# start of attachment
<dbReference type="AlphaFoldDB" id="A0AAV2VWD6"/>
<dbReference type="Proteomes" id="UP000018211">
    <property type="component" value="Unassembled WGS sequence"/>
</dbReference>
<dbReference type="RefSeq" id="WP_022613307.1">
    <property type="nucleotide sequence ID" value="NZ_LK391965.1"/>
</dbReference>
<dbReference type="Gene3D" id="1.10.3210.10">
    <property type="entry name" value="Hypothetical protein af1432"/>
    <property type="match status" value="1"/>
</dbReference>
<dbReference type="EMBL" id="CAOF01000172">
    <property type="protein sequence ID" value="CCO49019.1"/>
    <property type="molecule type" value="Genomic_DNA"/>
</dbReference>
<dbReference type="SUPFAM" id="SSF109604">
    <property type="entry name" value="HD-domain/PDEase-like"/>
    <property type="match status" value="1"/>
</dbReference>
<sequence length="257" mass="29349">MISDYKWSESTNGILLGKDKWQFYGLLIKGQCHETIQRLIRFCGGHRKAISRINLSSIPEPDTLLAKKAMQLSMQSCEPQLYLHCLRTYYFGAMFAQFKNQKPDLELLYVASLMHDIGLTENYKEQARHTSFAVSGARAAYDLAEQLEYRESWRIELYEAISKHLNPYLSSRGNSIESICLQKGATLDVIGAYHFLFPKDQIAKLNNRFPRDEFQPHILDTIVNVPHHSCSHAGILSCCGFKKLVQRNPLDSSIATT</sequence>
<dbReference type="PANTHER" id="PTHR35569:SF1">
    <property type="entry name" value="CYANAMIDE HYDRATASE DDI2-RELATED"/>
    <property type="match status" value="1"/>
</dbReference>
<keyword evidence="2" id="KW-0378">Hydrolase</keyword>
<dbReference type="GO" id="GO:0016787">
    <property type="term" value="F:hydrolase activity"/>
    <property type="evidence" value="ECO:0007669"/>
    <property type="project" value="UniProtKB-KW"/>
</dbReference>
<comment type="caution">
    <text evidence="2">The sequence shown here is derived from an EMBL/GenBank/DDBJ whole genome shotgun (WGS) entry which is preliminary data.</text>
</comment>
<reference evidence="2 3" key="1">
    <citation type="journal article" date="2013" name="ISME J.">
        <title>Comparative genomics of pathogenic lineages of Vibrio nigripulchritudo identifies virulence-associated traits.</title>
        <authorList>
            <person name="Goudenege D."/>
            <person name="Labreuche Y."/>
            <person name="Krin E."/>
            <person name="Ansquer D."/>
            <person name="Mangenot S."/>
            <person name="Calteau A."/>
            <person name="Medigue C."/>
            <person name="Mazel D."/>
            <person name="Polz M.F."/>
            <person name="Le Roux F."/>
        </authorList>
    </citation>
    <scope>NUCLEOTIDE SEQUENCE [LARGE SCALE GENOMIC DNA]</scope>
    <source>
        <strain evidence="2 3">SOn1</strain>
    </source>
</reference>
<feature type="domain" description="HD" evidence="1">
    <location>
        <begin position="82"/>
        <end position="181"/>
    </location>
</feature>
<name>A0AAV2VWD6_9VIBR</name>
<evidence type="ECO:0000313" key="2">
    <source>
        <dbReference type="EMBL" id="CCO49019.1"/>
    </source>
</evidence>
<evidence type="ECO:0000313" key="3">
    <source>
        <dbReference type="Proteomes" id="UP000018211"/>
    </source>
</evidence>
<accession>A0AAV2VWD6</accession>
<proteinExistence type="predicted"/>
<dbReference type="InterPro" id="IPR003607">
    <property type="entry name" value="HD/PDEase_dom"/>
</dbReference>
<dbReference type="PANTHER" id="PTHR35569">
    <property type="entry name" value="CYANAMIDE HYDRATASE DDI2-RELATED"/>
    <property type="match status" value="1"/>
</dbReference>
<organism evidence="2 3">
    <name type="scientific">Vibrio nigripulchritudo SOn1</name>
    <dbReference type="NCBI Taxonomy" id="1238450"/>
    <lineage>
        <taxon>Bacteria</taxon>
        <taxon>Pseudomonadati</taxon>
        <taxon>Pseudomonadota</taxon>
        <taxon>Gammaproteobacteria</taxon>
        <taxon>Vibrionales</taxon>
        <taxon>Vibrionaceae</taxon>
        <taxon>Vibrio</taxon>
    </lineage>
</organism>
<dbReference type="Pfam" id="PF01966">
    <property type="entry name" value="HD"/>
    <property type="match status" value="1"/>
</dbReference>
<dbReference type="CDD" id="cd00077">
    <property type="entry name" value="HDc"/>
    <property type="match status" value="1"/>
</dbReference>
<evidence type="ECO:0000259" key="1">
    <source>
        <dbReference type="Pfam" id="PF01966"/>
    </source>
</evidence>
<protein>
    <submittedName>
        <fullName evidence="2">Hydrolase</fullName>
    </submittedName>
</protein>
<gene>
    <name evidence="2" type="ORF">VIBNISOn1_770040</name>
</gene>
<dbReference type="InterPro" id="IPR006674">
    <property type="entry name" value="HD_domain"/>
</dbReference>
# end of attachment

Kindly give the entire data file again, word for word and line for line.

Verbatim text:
<dbReference type="AlphaFoldDB" id="A0AAV2VWD6"/>
<dbReference type="Proteomes" id="UP000018211">
    <property type="component" value="Unassembled WGS sequence"/>
</dbReference>
<dbReference type="RefSeq" id="WP_022613307.1">
    <property type="nucleotide sequence ID" value="NZ_LK391965.1"/>
</dbReference>
<dbReference type="Gene3D" id="1.10.3210.10">
    <property type="entry name" value="Hypothetical protein af1432"/>
    <property type="match status" value="1"/>
</dbReference>
<dbReference type="EMBL" id="CAOF01000172">
    <property type="protein sequence ID" value="CCO49019.1"/>
    <property type="molecule type" value="Genomic_DNA"/>
</dbReference>
<dbReference type="SUPFAM" id="SSF109604">
    <property type="entry name" value="HD-domain/PDEase-like"/>
    <property type="match status" value="1"/>
</dbReference>
<sequence length="257" mass="29349">MISDYKWSESTNGILLGKDKWQFYGLLIKGQCHETIQRLIRFCGGHRKAISRINLSSIPEPDTLLAKKAMQLSMQSCEPQLYLHCLRTYYFGAMFAQFKNQKPDLELLYVASLMHDIGLTENYKEQARHTSFAVSGARAAYDLAEQLEYRESWRIELYEAISKHLNPYLSSRGNSIESICLQKGATLDVIGAYHFLFPKDQIAKLNNRFPRDEFQPHILDTIVNVPHHSCSHAGILSCCGFKKLVQRNPLDSSIATT</sequence>
<dbReference type="PANTHER" id="PTHR35569:SF1">
    <property type="entry name" value="CYANAMIDE HYDRATASE DDI2-RELATED"/>
    <property type="match status" value="1"/>
</dbReference>
<keyword evidence="2" id="KW-0378">Hydrolase</keyword>
<dbReference type="GO" id="GO:0016787">
    <property type="term" value="F:hydrolase activity"/>
    <property type="evidence" value="ECO:0007669"/>
    <property type="project" value="UniProtKB-KW"/>
</dbReference>
<comment type="caution">
    <text evidence="2">The sequence shown here is derived from an EMBL/GenBank/DDBJ whole genome shotgun (WGS) entry which is preliminary data.</text>
</comment>
<reference evidence="2 3" key="1">
    <citation type="journal article" date="2013" name="ISME J.">
        <title>Comparative genomics of pathogenic lineages of Vibrio nigripulchritudo identifies virulence-associated traits.</title>
        <authorList>
            <person name="Goudenege D."/>
            <person name="Labreuche Y."/>
            <person name="Krin E."/>
            <person name="Ansquer D."/>
            <person name="Mangenot S."/>
            <person name="Calteau A."/>
            <person name="Medigue C."/>
            <person name="Mazel D."/>
            <person name="Polz M.F."/>
            <person name="Le Roux F."/>
        </authorList>
    </citation>
    <scope>NUCLEOTIDE SEQUENCE [LARGE SCALE GENOMIC DNA]</scope>
    <source>
        <strain evidence="2 3">SOn1</strain>
    </source>
</reference>
<feature type="domain" description="HD" evidence="1">
    <location>
        <begin position="82"/>
        <end position="181"/>
    </location>
</feature>
<name>A0AAV2VWD6_9VIBR</name>
<evidence type="ECO:0000313" key="2">
    <source>
        <dbReference type="EMBL" id="CCO49019.1"/>
    </source>
</evidence>
<evidence type="ECO:0000313" key="3">
    <source>
        <dbReference type="Proteomes" id="UP000018211"/>
    </source>
</evidence>
<accession>A0AAV2VWD6</accession>
<proteinExistence type="predicted"/>
<dbReference type="InterPro" id="IPR003607">
    <property type="entry name" value="HD/PDEase_dom"/>
</dbReference>
<dbReference type="PANTHER" id="PTHR35569">
    <property type="entry name" value="CYANAMIDE HYDRATASE DDI2-RELATED"/>
    <property type="match status" value="1"/>
</dbReference>
<organism evidence="2 3">
    <name type="scientific">Vibrio nigripulchritudo SOn1</name>
    <dbReference type="NCBI Taxonomy" id="1238450"/>
    <lineage>
        <taxon>Bacteria</taxon>
        <taxon>Pseudomonadati</taxon>
        <taxon>Pseudomonadota</taxon>
        <taxon>Gammaproteobacteria</taxon>
        <taxon>Vibrionales</taxon>
        <taxon>Vibrionaceae</taxon>
        <taxon>Vibrio</taxon>
    </lineage>
</organism>
<dbReference type="Pfam" id="PF01966">
    <property type="entry name" value="HD"/>
    <property type="match status" value="1"/>
</dbReference>
<dbReference type="CDD" id="cd00077">
    <property type="entry name" value="HDc"/>
    <property type="match status" value="1"/>
</dbReference>
<evidence type="ECO:0000259" key="1">
    <source>
        <dbReference type="Pfam" id="PF01966"/>
    </source>
</evidence>
<protein>
    <submittedName>
        <fullName evidence="2">Hydrolase</fullName>
    </submittedName>
</protein>
<gene>
    <name evidence="2" type="ORF">VIBNISOn1_770040</name>
</gene>
<dbReference type="InterPro" id="IPR006674">
    <property type="entry name" value="HD_domain"/>
</dbReference>